A luxurious cruise ship carries a group of predominantly Western tourists down the Yangtze River. On board, the well-trained Chinese staff offers a varied programme of food, drinks, and entertainment. Within the foreseeable future, the landscape that glides by will permanently disappear as a result of the construction of the gigantic Three Gorges Dam. This mega-project, presented as the symbol of progress in modern China, will force two million people to move. Complete cities and villages will vanish under the steadily rising water, and although the government is helping to build new houses, hundreds of thousands of landowners have been duped. In the film, we watch them seek shelter higher on the banks of the constantly swelling river, their humble possessions in tow. Two stories of young people working on the cruise ship illustrate the contradictions of modern China. 'Cindy' Yu Shui really wants to go to university, but her parents cannot afford it. As poor farmers, they are quite literally up to their necks in the rising water. Dead on her feet, she washes the dishes in the galley while the handsome, English-speaking 'Jerry' Chen Bo Yu counts his tips.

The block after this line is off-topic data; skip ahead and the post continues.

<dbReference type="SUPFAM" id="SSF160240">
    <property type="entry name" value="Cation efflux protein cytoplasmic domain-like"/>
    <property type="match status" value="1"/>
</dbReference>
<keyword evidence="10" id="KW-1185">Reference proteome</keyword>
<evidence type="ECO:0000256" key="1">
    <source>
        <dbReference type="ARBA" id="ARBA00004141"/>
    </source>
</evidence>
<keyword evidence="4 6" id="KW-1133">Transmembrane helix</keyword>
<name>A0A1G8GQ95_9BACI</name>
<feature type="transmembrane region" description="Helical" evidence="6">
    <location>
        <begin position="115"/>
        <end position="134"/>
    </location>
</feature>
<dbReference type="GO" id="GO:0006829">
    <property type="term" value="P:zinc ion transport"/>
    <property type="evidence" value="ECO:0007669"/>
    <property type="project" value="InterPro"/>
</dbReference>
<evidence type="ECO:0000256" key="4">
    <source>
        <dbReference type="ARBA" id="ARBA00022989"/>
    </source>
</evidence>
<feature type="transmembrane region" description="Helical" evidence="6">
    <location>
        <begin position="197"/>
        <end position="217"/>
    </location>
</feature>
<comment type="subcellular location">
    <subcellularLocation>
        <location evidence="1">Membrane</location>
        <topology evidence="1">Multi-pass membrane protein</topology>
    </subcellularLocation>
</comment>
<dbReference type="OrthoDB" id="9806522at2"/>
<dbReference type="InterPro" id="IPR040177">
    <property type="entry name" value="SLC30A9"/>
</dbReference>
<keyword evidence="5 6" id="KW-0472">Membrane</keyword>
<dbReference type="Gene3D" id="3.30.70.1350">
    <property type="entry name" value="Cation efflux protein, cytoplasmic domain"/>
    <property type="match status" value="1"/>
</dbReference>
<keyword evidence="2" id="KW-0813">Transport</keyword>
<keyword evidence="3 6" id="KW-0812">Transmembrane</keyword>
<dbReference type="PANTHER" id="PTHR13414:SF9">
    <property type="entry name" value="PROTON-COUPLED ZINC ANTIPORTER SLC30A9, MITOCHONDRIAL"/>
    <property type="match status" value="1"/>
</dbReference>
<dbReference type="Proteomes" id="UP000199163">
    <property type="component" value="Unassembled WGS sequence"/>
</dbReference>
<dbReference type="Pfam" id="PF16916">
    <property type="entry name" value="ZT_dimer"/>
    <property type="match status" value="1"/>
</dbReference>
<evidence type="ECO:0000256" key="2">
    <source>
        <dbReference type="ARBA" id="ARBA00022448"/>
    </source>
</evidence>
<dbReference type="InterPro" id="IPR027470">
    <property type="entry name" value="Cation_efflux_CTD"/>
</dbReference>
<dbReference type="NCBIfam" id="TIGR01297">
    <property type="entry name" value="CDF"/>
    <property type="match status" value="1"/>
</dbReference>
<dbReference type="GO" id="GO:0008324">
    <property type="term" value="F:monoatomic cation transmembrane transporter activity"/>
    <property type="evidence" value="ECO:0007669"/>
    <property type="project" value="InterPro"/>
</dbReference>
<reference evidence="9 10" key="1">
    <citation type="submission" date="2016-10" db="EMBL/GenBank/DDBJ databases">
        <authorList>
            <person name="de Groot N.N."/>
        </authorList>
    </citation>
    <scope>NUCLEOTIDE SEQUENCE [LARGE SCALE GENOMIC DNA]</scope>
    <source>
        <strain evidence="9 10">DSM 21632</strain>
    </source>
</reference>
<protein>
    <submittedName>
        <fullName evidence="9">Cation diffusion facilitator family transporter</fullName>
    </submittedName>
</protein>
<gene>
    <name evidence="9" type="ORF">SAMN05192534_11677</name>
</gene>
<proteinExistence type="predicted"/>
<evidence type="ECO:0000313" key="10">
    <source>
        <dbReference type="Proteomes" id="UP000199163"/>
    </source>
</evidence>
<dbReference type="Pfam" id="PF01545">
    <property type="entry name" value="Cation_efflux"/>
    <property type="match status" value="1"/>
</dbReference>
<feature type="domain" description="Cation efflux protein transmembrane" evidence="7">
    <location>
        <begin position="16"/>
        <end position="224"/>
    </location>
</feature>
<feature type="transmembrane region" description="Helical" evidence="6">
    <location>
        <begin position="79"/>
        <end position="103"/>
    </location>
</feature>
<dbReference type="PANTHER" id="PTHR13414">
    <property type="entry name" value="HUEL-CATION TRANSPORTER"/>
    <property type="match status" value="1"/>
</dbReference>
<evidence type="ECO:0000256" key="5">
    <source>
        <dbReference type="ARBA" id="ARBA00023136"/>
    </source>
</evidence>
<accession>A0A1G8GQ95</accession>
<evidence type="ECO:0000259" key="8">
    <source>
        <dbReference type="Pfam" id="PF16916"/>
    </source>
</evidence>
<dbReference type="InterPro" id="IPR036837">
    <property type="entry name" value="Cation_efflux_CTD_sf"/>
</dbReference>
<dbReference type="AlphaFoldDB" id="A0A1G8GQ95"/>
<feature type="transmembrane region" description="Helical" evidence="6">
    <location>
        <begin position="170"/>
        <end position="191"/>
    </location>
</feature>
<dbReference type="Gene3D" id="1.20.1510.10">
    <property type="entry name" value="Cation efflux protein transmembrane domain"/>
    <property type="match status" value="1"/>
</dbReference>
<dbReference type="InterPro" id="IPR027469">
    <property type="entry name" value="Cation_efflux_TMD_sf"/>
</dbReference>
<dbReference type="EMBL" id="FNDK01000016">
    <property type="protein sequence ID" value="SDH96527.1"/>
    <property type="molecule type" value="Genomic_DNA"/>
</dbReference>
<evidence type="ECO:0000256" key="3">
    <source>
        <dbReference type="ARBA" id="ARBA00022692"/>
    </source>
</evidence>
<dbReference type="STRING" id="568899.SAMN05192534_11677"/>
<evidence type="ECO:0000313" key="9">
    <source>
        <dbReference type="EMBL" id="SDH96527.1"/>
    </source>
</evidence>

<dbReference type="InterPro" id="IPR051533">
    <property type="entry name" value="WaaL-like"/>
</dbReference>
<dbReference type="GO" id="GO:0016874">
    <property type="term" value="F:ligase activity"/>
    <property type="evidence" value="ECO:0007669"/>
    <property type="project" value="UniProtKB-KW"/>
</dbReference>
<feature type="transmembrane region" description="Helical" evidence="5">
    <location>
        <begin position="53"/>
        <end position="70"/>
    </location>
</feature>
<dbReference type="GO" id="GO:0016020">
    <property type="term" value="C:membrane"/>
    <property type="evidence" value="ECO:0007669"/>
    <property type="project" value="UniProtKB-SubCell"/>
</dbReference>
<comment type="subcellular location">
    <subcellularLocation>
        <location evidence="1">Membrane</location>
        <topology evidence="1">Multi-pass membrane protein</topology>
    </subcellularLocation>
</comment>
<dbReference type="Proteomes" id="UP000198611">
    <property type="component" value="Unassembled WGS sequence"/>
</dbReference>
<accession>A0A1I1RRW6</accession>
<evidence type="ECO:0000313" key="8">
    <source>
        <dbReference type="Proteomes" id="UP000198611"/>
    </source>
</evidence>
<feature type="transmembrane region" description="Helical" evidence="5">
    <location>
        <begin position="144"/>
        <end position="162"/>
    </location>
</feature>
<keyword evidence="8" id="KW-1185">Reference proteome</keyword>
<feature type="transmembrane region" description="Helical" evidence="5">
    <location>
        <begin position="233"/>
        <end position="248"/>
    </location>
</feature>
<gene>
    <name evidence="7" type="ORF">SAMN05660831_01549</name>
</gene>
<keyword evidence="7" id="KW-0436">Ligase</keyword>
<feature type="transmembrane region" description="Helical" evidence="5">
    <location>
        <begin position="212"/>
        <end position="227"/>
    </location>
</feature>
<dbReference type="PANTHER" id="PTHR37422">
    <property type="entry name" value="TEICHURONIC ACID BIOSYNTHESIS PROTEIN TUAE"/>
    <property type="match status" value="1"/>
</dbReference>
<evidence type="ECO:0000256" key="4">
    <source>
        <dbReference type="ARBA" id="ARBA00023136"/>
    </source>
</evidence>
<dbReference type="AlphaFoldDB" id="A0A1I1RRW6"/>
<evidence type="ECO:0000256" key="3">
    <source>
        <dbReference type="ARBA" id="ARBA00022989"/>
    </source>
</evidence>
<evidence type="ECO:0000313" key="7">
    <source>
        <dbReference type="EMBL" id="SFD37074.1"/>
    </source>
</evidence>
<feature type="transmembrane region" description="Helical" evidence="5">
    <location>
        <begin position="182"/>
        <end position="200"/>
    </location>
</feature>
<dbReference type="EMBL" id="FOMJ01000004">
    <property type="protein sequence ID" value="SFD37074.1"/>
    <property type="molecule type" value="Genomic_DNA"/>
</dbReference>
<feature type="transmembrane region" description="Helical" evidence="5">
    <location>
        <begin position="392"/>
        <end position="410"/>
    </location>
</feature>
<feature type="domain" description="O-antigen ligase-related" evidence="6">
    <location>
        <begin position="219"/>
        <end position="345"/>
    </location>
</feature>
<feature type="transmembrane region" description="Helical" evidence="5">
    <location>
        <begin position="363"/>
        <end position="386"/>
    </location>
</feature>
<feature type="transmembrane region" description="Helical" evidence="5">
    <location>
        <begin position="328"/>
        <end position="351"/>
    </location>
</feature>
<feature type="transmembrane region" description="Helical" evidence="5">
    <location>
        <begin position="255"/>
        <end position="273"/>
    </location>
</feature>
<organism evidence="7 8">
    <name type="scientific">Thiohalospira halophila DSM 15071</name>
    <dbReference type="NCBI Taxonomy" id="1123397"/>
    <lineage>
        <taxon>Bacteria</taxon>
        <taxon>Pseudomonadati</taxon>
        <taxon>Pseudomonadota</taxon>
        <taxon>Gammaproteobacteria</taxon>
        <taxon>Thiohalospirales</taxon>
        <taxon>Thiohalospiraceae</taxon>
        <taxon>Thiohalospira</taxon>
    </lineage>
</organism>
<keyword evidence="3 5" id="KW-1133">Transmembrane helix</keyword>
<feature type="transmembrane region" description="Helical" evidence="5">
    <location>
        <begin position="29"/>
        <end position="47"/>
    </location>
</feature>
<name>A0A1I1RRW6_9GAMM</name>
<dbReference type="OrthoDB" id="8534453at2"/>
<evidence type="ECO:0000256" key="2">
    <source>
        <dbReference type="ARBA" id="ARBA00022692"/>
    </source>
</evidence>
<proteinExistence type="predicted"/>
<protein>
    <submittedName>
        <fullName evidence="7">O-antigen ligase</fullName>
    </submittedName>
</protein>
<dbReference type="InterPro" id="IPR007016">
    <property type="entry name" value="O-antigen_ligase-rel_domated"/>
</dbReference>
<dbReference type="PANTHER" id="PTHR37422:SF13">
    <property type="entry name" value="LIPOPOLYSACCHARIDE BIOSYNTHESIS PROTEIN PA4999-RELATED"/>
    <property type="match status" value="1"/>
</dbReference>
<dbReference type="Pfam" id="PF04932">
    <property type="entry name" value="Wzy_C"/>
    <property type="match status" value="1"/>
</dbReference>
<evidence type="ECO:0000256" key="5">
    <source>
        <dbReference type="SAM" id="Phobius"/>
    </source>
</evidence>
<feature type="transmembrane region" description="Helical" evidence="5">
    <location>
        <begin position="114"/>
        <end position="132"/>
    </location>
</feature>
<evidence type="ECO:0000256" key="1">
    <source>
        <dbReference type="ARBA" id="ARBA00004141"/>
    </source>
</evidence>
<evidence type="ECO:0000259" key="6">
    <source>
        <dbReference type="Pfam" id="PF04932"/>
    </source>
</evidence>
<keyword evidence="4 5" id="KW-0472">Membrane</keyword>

Zhou Hao 145', China, 2007 WP
"If you are in the jungle, you're not the one in control," Ah Long sighs at the end of Using. For the past 10 years, he has led a transient life as a junkie in the Chinese city of Guangzhou, the last three years of which director Zhou Hao has followed him. At intervals, that is, because Ah Long often changes his phone number and has the tendency to disappear off the face of the earth. Nevertheless, he always gets in touch again after a while, or otherwise his girlfriend Ah Jun manages to reach the director. This produces many scenes in miserable hostels where the two addicts argue or lethargically sit around chain-smoking and shooting up. Zhou Hao films this misery without compassion and tries his best to get under their skin, but in the end nobody reveals all that much. Ah Long and Ah Jun have someone they can tell their story to and scrounge some money from, but to them, Zhou Hao will always be the journalist. In their minds, we all use each other, albeit for different purposes.